That’s a lot of numbers, right? Well, let’s come back to our examples mentioned above. Mary is already quite lean, so we classify her as “advanced” and assign her a 15% deficit. This means she is cutting at 1400kcal (1650 x 0,85), eating 250kcal less every day. This is quite far from the “minus 500kcal”-rule mentioned above. Peter, on the other hand, is classified overweight, so we put him to a 40% deficit. This gives him 4100kcal, a 2700kcal deficit, which is again far away from the 500kcal-rule.

I hope these examples have convinced you to think critically about the numbers that are being thrown around in common fitness media. Now you can do the calculations yourself and make a better decision. Always remember: it isn’t as important where you start, as it is important how you adjust!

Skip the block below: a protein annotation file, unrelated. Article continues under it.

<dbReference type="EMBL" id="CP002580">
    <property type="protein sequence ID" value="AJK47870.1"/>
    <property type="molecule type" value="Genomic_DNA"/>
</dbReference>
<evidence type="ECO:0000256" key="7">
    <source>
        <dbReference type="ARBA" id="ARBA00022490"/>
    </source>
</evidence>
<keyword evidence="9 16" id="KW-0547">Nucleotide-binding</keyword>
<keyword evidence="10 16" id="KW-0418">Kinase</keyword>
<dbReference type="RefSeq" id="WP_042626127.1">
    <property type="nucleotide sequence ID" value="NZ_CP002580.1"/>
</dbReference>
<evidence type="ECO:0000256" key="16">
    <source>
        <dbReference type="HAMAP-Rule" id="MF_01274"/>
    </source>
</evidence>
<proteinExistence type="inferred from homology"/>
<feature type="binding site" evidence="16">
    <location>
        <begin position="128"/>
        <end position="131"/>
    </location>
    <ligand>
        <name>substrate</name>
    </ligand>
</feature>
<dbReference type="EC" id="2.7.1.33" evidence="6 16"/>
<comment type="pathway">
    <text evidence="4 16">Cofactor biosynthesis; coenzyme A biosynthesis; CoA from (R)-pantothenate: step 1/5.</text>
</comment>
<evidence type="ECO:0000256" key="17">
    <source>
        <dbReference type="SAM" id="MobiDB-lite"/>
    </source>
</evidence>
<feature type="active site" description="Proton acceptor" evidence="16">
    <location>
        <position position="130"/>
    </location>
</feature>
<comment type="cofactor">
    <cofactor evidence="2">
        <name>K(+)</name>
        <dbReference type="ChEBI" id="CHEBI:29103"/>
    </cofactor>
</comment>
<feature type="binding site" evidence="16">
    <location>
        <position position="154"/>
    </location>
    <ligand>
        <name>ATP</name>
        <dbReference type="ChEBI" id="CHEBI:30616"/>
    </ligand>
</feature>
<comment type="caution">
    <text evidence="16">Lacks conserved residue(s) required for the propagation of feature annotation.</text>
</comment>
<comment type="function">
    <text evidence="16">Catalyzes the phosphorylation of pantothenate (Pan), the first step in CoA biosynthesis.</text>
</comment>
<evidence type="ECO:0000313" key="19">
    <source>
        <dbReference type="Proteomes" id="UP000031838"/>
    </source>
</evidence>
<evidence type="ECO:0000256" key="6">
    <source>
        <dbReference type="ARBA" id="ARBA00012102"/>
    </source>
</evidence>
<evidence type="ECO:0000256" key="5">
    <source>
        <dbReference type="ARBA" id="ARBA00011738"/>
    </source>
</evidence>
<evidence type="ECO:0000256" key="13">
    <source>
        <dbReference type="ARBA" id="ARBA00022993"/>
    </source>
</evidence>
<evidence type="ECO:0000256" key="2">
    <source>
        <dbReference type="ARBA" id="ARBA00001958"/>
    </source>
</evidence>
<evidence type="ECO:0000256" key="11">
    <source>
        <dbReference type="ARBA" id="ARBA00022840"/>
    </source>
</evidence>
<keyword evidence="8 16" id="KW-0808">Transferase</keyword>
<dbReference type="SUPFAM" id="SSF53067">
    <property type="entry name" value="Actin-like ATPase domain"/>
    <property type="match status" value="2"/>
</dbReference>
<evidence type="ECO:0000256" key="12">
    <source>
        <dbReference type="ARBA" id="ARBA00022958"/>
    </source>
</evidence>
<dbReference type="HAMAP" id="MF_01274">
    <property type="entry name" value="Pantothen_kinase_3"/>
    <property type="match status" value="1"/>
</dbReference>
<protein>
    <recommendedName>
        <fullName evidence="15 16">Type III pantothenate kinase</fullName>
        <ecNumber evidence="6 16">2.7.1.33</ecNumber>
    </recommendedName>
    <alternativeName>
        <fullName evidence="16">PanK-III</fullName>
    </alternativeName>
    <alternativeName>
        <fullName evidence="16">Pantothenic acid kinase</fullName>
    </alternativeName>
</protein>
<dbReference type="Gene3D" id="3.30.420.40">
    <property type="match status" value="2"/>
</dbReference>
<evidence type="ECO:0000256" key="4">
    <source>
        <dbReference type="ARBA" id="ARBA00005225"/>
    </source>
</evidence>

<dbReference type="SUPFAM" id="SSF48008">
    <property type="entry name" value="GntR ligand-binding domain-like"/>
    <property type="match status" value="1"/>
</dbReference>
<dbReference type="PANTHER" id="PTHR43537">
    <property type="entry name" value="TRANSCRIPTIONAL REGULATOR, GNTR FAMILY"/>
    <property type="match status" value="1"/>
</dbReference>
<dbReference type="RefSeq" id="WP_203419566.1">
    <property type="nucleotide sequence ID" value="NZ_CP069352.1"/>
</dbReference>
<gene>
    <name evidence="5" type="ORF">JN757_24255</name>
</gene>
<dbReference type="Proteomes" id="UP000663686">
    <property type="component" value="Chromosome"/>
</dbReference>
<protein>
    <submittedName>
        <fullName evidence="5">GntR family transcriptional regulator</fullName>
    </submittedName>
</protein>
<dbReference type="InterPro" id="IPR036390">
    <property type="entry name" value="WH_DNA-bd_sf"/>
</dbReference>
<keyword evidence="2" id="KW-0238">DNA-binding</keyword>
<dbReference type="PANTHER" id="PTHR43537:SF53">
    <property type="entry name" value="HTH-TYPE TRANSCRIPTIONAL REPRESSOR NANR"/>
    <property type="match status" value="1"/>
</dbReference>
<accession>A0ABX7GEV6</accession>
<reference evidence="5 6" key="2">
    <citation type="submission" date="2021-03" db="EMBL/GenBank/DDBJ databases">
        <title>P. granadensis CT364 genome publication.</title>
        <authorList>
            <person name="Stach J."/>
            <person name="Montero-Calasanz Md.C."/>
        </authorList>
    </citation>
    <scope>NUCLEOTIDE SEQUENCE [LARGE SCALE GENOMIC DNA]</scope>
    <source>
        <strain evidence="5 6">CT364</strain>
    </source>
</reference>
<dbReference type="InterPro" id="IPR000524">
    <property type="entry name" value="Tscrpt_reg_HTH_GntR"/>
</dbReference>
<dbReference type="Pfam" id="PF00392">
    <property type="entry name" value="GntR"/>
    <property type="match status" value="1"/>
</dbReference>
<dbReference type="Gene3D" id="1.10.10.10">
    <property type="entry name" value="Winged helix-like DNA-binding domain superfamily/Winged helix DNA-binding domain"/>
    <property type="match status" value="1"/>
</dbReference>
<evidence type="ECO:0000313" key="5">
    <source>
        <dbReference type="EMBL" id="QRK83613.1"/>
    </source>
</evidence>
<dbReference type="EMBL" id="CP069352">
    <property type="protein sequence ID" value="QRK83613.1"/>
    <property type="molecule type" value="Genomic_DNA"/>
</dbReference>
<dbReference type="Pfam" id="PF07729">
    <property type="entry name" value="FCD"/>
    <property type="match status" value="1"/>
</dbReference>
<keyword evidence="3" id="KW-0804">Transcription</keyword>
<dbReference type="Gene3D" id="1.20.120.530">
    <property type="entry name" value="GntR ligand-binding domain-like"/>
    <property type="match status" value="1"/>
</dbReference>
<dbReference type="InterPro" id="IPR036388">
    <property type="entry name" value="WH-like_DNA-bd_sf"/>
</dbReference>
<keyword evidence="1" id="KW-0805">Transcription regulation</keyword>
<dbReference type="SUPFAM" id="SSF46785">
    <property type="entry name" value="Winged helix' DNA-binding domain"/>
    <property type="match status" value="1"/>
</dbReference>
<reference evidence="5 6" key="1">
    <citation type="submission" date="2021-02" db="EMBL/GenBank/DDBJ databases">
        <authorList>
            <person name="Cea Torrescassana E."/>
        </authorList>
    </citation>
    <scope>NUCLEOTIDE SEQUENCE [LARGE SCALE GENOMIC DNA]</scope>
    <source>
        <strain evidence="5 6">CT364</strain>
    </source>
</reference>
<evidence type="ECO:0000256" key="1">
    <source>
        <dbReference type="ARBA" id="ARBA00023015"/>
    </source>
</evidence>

The same principles that are true for losing weight can be applied for gaining weight. Again, we don’t want to use absolute, but relative numbers. When gaining weight, we have to use much smaller numbers because building muscles is a very slow process. If we put on weight too quickly, we gain unnecessary large amounts of body fat, which we would have to diet down later for longer periods, leaving less time in a calorie surplus or having to cut more frequently.

Contrary to weight loss, we are not looking at body fat to determine the surplus/weekly weight gain, we are looking at how muscular advanced you already are. This is, of course difficult to exactly measure, but a general estimation is good enough. The more advanced you are, the slower you can build muscle and the slower you have to bulk.